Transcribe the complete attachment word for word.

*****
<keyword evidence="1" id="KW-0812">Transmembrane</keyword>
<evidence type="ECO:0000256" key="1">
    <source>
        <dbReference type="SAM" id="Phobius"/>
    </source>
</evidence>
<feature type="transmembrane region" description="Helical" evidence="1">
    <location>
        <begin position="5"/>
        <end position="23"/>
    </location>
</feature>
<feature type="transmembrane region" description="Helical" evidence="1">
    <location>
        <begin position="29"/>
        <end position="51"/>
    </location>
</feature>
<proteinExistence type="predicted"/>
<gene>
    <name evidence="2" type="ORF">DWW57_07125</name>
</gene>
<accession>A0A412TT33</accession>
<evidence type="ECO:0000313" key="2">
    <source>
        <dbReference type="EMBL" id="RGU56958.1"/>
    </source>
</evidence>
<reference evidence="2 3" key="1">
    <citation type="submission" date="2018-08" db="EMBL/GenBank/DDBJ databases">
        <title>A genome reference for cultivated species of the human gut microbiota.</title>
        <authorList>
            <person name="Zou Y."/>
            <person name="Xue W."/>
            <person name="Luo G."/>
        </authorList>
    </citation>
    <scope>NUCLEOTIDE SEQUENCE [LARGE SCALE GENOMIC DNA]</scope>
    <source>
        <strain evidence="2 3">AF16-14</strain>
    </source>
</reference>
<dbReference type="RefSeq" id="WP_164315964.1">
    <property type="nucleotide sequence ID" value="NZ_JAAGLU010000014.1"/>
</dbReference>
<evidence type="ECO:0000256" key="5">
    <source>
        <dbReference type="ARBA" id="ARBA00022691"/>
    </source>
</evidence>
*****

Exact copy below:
<keyword evidence="1" id="KW-0812">Transmembrane</keyword>
<evidence type="ECO:0000256" key="1">
    <source>
        <dbReference type="SAM" id="Phobius"/>
    </source>
</evidence>
<feature type="transmembrane region" description="Helical" evidence="1">
    <location>
        <begin position="5"/>
        <end position="23"/>
    </location>
</feature>
<feature type="transmembrane region" description="Helical" evidence="1">
    <location>
        <begin position="29"/>
        <end position="51"/>
    </location>
</feature>
<proteinExistence type="predicted"/>
<gene>
    <name evidence="2" type="ORF">DWW57_07125</name>
</gene>
<accession>A0A412TT33</accession>
<evidence type="ECO:0000313" key="2">
    <source>
        <dbReference type="EMBL" id="RGU56958.1"/>
    </source>
</evidence>
<reference evidence="2 3" key="1">
    <citation type="submission" date="2018-08" db="EMBL/GenBank/DDBJ databases">
        <title>A genome reference for cultivated species of the human gut microbiota.</title>
        <authorList>
            <person name="Zou Y."/>
            <person name="Xue W."/>
            <person name="Luo G."/>
        </authorList>
    </citation>
    <scope>NUCLEOTIDE SEQUENCE [LARGE SCALE GENOMIC DNA]</scope>
    <source>
        <strain evidence="2 3">AF16-14</strain>
    </source>
</reference>
<dbReference type="RefSeq" id="WP_164315964.1">
    <property type="nucleotide sequence ID" value="NZ_JAAGLU010000014.1"/>
</dbReference>
<evidence type="ECO:0000256" key="5">
    <source>
        <dbReference type="ARBA" id="ARBA00022691"/>
    </source>
</evidence>